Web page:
When my 3DS perked up and told me that a new, free Pokémon game, Pokémon Shuffle, was available for me to play on my 3DS I was all ears. I hurriedly downloaded Pokémon Shuffle, the match-three puzzle game, and jumped right in – only to find out that while stangely addictive, sadly this latest spin-off is only “alright” at best.
Pokémon Shuffle, as a match-three puzzle game, is part of a new genre of games commonly referred to as “Like Candy Crush But…”. The thing which makes PokéCrush Saga (King Digital Entertainment are bound to try to sue us for using that title, but there’s nothing new there either) different from the slew of Candy Crush clones inundating the market (many from King themselves) is that it’s an official Pokémon title – and it’s one which actually has the potential to be a good game.
In Pokémon Shuffle you go from Stage to Stage meeting a predetermined wild Pokémon. Before you jump into battle, you pick up to four Pokémon which will help you beat the Stage by clicking a button marked ‘Optimize’, and then another marked ‘Continue’. In order to deal damage and eventually catch this wild Pokémon, you must play the match-three puzzle on the bottom of your screen – any time you match three of the same Pokémon in a vertical or horizontal, that Pokémon attacks. If you match four or five Pokémon, the attack becomes stronger. If you match a Pokémon with an elemental strength over the wild Pokémon, say if your Charmander (fire) attacks the wild Bulbasaur (grass) you’ll deal more damage than if you matched three Squirtles (water), just as you’d expect. Mechanically, there is nothing new to Pokémon Shuffle which franchise veterans won’t see coming a mile off.
It’s great that Pokémon Shuffle plays into the ever-complicated Rock Paper Scissors-style balance that the Pokémon universe is known for, and it’s particularly cool that Mega Evolution is a mechanic in Pokémon Shuffle too; the first slot of your four battling Pokémon is reserved for a Pokémon capable of Mega Evolution – match three of that Pokémon enough times and it will Mega Evolve, unleashing special attacks. For example, Mega Sableye will clear a large circle of Pokémon, whereas Mega Audino will clear a block of neighboring Pokémon. When you finish the battle the Pokémon you used will gain Exp, slowly levelling up, making them ever so slightly stronger the next time you use them.
But how do you catch the Pokémon, I hear you ask? If you can attack a Pokémon with enough damage before you run out of your set number of moves, you get the opportunity to throw a Pokéball at it. At the bottom of the bottom screen you’ll see a catch rate displayed as a percentage – the more common the Pokémon and the more moves you have left, the higher the chance of catching your new Pokémon. The problem is that as this game stands, Nintendo, Game Freak and developers Genius Sonority Inc., stand to make no money whatsoever – and thus comes the microtransactions.
In one battle I was asked to beat a wild Pokémon in 5 moves or less. I made my first move, causing a 46-hit combo, absolutely wiping the floor with the Pokémon – it had 0HP by the third hit, and by all rights it should have died by hit 20. We moved onto the catch screen, and after what is quite literally the perfect solution to the puzzle, I am offered a 64% chance of catching this Pokémon. I glare at my thoughtful examination of the puzzle and my perfect solution being flipped the Pidgey, and throw the damn Pokéball – only to see that the 36% chance that I was about to be dicked-over come into fruition. Pokémon Shuffle then tried to console me, saying that for only 2500 Coins I could purchase a Great Ball to throw, and earn a second chance. I clicked OK, still feeling cheated out of my win, and coughed up the coins – getting my very own Vulpix in reward. The game then ranked me on my puzzle solving abilities, gave me 100 coins for finishing the level and sent me on my way, making me wait 30 more minutes before I could move on and fight another creature.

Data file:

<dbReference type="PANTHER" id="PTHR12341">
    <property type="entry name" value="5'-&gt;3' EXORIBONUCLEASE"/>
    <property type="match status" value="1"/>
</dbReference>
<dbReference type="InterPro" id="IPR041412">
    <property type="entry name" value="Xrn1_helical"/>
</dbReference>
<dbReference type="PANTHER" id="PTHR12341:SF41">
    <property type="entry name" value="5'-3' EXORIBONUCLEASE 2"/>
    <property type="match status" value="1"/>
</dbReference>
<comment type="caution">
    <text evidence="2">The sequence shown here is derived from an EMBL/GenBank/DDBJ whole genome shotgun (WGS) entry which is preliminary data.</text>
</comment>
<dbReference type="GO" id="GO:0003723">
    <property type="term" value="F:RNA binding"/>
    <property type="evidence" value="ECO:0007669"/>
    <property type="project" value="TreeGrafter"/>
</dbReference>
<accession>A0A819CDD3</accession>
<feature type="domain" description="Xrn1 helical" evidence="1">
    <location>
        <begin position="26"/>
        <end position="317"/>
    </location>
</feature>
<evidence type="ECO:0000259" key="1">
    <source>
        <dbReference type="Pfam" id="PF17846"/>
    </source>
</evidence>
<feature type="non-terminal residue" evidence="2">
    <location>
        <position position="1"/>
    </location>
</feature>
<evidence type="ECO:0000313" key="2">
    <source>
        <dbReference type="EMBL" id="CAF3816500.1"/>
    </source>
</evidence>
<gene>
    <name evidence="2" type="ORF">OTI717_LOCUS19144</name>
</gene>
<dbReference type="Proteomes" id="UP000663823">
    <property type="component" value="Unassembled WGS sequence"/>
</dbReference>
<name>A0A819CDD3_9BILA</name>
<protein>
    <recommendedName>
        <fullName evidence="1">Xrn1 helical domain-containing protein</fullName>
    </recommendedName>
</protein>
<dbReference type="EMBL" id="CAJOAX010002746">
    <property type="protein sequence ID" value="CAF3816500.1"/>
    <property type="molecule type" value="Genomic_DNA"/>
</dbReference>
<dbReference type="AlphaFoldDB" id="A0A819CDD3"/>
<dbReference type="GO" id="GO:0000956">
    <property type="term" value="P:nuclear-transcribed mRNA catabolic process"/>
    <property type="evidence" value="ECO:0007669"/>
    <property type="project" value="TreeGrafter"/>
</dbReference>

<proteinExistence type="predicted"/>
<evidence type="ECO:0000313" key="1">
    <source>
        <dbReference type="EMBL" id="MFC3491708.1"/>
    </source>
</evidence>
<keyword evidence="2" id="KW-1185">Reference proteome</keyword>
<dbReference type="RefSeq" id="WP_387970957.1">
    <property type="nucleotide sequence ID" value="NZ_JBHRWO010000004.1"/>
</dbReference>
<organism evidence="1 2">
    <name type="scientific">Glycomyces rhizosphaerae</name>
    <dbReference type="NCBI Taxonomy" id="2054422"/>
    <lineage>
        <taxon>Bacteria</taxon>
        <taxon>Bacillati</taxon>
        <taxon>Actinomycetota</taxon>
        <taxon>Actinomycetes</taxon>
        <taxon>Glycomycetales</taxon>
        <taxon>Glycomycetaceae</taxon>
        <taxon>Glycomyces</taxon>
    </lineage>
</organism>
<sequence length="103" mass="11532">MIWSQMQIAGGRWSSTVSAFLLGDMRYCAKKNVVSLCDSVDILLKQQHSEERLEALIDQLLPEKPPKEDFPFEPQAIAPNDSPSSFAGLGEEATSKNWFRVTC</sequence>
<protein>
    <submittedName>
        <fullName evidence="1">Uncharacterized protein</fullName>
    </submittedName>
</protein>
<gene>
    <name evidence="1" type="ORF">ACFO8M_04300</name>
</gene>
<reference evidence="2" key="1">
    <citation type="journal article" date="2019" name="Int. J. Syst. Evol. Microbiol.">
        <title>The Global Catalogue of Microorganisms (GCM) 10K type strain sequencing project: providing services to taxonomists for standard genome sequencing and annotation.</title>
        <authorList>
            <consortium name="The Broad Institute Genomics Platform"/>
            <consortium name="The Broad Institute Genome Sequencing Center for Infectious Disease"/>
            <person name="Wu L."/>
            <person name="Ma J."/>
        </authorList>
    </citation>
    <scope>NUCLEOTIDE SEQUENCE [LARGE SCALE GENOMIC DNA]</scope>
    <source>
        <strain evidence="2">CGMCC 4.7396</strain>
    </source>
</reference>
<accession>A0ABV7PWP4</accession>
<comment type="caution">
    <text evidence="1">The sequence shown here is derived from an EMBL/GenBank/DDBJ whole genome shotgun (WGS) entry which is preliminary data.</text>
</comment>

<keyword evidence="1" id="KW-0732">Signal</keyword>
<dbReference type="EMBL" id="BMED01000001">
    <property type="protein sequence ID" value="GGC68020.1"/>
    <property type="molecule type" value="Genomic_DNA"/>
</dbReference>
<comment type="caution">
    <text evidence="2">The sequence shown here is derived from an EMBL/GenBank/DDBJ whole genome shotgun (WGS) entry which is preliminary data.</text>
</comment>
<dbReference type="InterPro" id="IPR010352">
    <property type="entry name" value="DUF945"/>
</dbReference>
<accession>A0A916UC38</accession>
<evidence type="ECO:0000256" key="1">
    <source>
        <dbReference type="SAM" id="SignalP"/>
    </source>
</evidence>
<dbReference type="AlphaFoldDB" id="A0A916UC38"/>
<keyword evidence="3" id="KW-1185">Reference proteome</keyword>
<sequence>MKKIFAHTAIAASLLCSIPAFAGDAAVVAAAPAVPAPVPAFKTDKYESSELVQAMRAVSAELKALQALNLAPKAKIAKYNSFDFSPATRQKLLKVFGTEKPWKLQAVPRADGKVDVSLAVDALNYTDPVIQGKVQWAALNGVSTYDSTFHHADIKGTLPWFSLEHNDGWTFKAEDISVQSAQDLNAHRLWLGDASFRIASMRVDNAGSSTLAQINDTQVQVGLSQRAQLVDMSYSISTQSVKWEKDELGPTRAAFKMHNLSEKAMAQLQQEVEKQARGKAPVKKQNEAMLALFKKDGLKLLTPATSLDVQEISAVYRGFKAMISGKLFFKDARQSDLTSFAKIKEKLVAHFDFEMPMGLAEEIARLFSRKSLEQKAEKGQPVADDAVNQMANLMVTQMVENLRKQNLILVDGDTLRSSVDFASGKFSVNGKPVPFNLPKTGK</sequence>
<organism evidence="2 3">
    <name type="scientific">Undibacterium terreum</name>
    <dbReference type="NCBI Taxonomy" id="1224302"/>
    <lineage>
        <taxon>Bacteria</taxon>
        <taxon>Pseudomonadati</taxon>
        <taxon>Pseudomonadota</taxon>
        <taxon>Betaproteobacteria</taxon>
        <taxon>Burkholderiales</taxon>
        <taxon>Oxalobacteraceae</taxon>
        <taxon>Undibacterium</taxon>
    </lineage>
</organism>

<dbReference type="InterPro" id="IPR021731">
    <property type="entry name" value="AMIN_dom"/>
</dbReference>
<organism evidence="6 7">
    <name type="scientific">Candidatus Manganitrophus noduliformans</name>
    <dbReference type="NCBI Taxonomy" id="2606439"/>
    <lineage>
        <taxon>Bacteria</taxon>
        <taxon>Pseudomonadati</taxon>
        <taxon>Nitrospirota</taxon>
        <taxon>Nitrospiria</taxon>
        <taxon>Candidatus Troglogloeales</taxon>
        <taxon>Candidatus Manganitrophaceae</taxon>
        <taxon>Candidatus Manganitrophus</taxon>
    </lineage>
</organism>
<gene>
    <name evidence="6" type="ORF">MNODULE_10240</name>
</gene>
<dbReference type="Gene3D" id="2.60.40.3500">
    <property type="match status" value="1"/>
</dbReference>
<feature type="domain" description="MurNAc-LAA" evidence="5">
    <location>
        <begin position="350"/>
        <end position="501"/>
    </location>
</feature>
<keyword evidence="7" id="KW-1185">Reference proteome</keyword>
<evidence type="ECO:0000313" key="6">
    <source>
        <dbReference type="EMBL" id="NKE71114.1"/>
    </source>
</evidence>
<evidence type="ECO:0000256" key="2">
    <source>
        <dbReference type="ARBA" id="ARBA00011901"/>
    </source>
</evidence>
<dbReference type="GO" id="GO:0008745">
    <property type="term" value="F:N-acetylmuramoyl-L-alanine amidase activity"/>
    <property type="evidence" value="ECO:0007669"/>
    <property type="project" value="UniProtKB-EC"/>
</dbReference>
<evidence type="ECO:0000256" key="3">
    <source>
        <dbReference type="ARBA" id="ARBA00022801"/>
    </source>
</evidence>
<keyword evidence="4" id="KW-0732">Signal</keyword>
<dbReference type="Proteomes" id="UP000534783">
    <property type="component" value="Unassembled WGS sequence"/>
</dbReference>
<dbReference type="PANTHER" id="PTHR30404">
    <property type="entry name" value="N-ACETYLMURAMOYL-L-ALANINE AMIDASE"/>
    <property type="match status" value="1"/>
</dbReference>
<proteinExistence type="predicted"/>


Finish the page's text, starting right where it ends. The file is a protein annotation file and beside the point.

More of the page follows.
While Pokémon Shuffle looks like it will reward players who think carefully about their solutions, it’s really about as rigged as a slot machine. But not only does Pokémon Shuffle not reward you for trying, it forces you to wait so that you don’t blitz the game. To play a stage you pay a Heart. You get 1 heart every 30 minutes, or 5 if you StreetPass 5 people. If that’s not good enough you can go to the store and buy more Hearts and Coins for your Jewels, the premium currency in this microtransaction-fuelled economy. Once again, Pokémon Shuffle feels like a slot machine as you sit there feeding it microtransactions.
Still, Pokémon Shuffle isn’t bad. The microtransactions are ever-present, staring you in the face as you try to ignore them, but as you press on through the increasingly difficult puzzles there is enjoyment to be found, and the game is strangely compelling. If the puzzles are too hard, there are even Items you can buy with your coins to reduce the complexity of the level or give you more moves. If you fail the level completely, you can pay an exorbitant amount of Jewels to carry on where you left off – which nobody in their right mind will ever do.
The music in Pokémon Shuffle is the usual you’d expect from a Pokémon game, and the graphics have been cutesied up a little, believe it or not. There’s no 3D option, which is a bit sad, but it’s a free game – so you can’t complain too much. All in all, Pokémon Shuffle feels like it’s aimed at kids who will abuse the microtransactions, as opposed to any adult who will know better.
All in all, Pokémon Shuffle is OK. It’s not going to win game of the year, but it’s a free game which you can enjoy if you put aside the glaring microtransactions blinking in your face. While they do detract from the game, they don’t break or ruin it, and it can be a fun way to kill 10 minutes before school or work while you’re waiting for your bus or train.